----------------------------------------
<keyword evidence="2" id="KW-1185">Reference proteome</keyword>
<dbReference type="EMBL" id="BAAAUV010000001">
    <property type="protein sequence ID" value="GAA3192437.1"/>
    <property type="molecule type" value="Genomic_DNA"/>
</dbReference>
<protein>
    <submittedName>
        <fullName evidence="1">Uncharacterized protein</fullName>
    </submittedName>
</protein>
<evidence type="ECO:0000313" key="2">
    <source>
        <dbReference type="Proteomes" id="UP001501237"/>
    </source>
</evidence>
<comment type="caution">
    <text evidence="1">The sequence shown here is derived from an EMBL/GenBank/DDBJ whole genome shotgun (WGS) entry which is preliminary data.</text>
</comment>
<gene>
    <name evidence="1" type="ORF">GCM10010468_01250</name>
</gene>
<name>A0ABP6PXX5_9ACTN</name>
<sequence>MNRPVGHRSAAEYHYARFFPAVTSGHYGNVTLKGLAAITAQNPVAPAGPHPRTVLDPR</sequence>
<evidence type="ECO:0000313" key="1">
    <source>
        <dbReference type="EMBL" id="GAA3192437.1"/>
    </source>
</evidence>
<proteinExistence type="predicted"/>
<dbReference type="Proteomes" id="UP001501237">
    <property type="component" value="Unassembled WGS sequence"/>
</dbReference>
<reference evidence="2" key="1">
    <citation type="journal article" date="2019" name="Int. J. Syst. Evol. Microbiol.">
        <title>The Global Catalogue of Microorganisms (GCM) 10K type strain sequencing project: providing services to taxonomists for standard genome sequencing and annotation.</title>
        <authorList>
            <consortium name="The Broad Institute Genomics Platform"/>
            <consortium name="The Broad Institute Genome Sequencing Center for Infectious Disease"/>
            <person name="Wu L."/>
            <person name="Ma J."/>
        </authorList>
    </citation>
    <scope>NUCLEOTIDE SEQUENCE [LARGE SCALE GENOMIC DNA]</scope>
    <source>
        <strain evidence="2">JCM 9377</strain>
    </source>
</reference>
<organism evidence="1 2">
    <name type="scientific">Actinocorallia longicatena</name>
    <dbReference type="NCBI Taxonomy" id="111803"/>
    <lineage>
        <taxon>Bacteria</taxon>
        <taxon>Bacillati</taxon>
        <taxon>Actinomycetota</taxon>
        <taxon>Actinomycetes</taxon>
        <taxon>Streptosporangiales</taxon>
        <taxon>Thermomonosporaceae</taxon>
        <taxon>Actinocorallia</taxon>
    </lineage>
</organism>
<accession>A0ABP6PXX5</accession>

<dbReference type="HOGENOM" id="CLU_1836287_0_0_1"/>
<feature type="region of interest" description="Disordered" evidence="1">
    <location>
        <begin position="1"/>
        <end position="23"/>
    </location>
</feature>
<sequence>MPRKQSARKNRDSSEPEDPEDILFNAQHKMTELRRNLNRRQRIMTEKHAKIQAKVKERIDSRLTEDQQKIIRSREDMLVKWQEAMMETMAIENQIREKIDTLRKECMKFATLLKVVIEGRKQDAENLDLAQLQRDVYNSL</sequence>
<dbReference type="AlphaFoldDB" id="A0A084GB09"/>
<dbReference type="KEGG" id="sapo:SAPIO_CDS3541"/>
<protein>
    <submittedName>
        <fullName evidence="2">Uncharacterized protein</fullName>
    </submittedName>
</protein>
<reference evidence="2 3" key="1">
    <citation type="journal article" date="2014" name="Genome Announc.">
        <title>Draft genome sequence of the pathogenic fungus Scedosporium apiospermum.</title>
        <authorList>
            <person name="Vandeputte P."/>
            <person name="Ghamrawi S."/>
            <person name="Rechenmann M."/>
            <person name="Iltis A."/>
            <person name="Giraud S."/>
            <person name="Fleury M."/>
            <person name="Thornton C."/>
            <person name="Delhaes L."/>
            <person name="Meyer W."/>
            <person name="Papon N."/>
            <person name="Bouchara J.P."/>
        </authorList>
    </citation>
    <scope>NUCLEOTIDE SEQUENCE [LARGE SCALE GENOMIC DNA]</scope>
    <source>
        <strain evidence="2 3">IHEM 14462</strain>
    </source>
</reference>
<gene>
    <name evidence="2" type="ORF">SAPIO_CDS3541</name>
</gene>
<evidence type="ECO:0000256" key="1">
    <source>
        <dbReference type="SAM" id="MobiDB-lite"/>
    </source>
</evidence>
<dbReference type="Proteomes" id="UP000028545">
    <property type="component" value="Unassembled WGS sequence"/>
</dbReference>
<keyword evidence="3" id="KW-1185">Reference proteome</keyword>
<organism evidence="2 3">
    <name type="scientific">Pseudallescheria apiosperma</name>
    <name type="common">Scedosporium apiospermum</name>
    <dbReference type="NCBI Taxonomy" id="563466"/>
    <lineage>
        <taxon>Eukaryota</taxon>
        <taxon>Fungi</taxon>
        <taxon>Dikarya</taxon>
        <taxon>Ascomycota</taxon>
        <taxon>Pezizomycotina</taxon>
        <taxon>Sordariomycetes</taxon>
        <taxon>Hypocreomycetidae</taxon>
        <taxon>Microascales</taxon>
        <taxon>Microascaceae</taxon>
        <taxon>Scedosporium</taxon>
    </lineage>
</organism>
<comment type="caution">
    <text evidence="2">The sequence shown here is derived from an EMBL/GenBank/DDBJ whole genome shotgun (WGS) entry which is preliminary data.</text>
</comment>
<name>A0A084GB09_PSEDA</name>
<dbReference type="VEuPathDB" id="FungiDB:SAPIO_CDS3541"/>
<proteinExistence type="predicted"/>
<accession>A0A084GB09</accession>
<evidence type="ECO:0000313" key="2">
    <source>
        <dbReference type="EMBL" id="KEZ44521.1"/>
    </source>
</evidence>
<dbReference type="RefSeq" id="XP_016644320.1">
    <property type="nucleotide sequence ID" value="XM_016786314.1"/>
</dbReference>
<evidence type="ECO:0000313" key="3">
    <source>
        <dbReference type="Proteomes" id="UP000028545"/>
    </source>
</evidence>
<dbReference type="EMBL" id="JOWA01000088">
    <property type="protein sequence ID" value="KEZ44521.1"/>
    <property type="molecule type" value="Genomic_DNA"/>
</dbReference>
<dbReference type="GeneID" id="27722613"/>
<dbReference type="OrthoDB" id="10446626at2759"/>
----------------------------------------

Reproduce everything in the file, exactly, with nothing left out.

<keyword evidence="2" id="KW-1185">Reference proteome</keyword>
<dbReference type="EMBL" id="BAAAUV010000001">
    <property type="protein sequence ID" value="GAA3192437.1"/>
    <property type="molecule type" value="Genomic_DNA"/>
</dbReference>
<protein>
    <submittedName>
        <fullName evidence="1">Uncharacterized protein</fullName>
    </submittedName>
</protein>
<evidence type="ECO:0000313" key="2">
    <source>
        <dbReference type="Proteomes" id="UP001501237"/>
    </source>
</evidence>
<comment type="caution">
    <text evidence="1">The sequence shown here is derived from an EMBL/GenBank/DDBJ whole genome shotgun (WGS) entry which is preliminary data.</text>
</comment>
<gene>
    <name evidence="1" type="ORF">GCM10010468_01250</name>
</gene>
<name>A0ABP6PXX5_9ACTN</name>
<sequence>MNRPVGHRSAAEYHYARFFPAVTSGHYGNVTLKGLAAITAQNPVAPAGPHPRTVLDPR</sequence>
<evidence type="ECO:0000313" key="1">
    <source>
        <dbReference type="EMBL" id="GAA3192437.1"/>
    </source>
</evidence>
<proteinExistence type="predicted"/>
<dbReference type="Proteomes" id="UP001501237">
    <property type="component" value="Unassembled WGS sequence"/>
</dbReference>
<reference evidence="2" key="1">
    <citation type="journal article" date="2019" name="Int. J. Syst. Evol. Microbiol.">
        <title>The Global Catalogue of Microorganisms (GCM) 10K type strain sequencing project: providing services to taxonomists for standard genome sequencing and annotation.</title>
        <authorList>
            <consortium name="The Broad Institute Genomics Platform"/>
            <consortium name="The Broad Institute Genome Sequencing Center for Infectious Disease"/>
            <person name="Wu L."/>
            <person name="Ma J."/>
        </authorList>
    </citation>
    <scope>NUCLEOTIDE SEQUENCE [LARGE SCALE GENOMIC DNA]</scope>
    <source>
        <strain evidence="2">JCM 9377</strain>
    </source>
</reference>
<organism evidence="1 2">
    <name type="scientific">Actinocorallia longicatena</name>
    <dbReference type="NCBI Taxonomy" id="111803"/>
    <lineage>
        <taxon>Bacteria</taxon>
        <taxon>Bacillati</taxon>
        <taxon>Actinomycetota</taxon>
        <taxon>Actinomycetes</taxon>
        <taxon>Streptosporangiales</taxon>
        <taxon>Thermomonosporaceae</taxon>
        <taxon>Actinocorallia</taxon>
    </lineage>
</organism>
<accession>A0ABP6PXX5</accession>

<dbReference type="HOGENOM" id="CLU_1836287_0_0_1"/>
<feature type="region of interest" description="Disordered" evidence="1">
    <location>
        <begin position="1"/>
        <end position="23"/>
    </location>
</feature>
<sequence>MPRKQSARKNRDSSEPEDPEDILFNAQHKMTELRRNLNRRQRIMTEKHAKIQAKVKERIDSRLTEDQQKIIRSREDMLVKWQEAMMETMAIENQIREKIDTLRKECMKFATLLKVVIEGRKQDAENLDLAQLQRDVYNSL</sequence>
<dbReference type="AlphaFoldDB" id="A0A084GB09"/>
<dbReference type="KEGG" id="sapo:SAPIO_CDS3541"/>
<protein>
    <submittedName>
        <fullName evidence="2">Uncharacterized protein</fullName>
    </submittedName>
</protein>
<reference evidence="2 3" key="1">
    <citation type="journal article" date="2014" name="Genome Announc.">
        <title>Draft genome sequence of the pathogenic fungus Scedosporium apiospermum.</title>
        <authorList>
            <person name="Vandeputte P."/>
            <person name="Ghamrawi S."/>
            <person name="Rechenmann M."/>
            <person name="Iltis A."/>
            <person name="Giraud S."/>
            <person name="Fleury M."/>
            <person name="Thornton C."/>
            <person name="Delhaes L."/>
            <person name="Meyer W."/>
            <person name="Papon N."/>
            <person name="Bouchara J.P."/>
        </authorList>
    </citation>
    <scope>NUCLEOTIDE SEQUENCE [LARGE SCALE GENOMIC DNA]</scope>
    <source>
        <strain evidence="2 3">IHEM 14462</strain>
    </source>
</reference>
<gene>
    <name evidence="2" type="ORF">SAPIO_CDS3541</name>
</gene>
<evidence type="ECO:0000256" key="1">
    <source>
        <dbReference type="SAM" id="MobiDB-lite"/>
    </source>
</evidence>
<dbReference type="Proteomes" id="UP000028545">
    <property type="component" value="Unassembled WGS sequence"/>
</dbReference>
<keyword evidence="3" id="KW-1185">Reference proteome</keyword>
<organism evidence="2 3">
    <name type="scientific">Pseudallescheria apiosperma</name>
    <name type="common">Scedosporium apiospermum</name>
    <dbReference type="NCBI Taxonomy" id="563466"/>
    <lineage>
        <taxon>Eukaryota</taxon>
        <taxon>Fungi</taxon>
        <taxon>Dikarya</taxon>
        <taxon>Ascomycota</taxon>
        <taxon>Pezizomycotina</taxon>
        <taxon>Sordariomycetes</taxon>
        <taxon>Hypocreomycetidae</taxon>
        <taxon>Microascales</taxon>
        <taxon>Microascaceae</taxon>
        <taxon>Scedosporium</taxon>
    </lineage>
</organism>
<comment type="caution">
    <text evidence="2">The sequence shown here is derived from an EMBL/GenBank/DDBJ whole genome shotgun (WGS) entry which is preliminary data.</text>
</comment>
<name>A0A084GB09_PSEDA</name>
<dbReference type="VEuPathDB" id="FungiDB:SAPIO_CDS3541"/>
<proteinExistence type="predicted"/>
<accession>A0A084GB09</accession>
<evidence type="ECO:0000313" key="2">
    <source>
        <dbReference type="EMBL" id="KEZ44521.1"/>
    </source>
</evidence>
<dbReference type="RefSeq" id="XP_016644320.1">
    <property type="nucleotide sequence ID" value="XM_016786314.1"/>
</dbReference>
<evidence type="ECO:0000313" key="3">
    <source>
        <dbReference type="Proteomes" id="UP000028545"/>
    </source>
</evidence>
<dbReference type="EMBL" id="JOWA01000088">
    <property type="protein sequence ID" value="KEZ44521.1"/>
    <property type="molecule type" value="Genomic_DNA"/>
</dbReference>
<dbReference type="GeneID" id="27722613"/>
<dbReference type="OrthoDB" id="10446626at2759"/>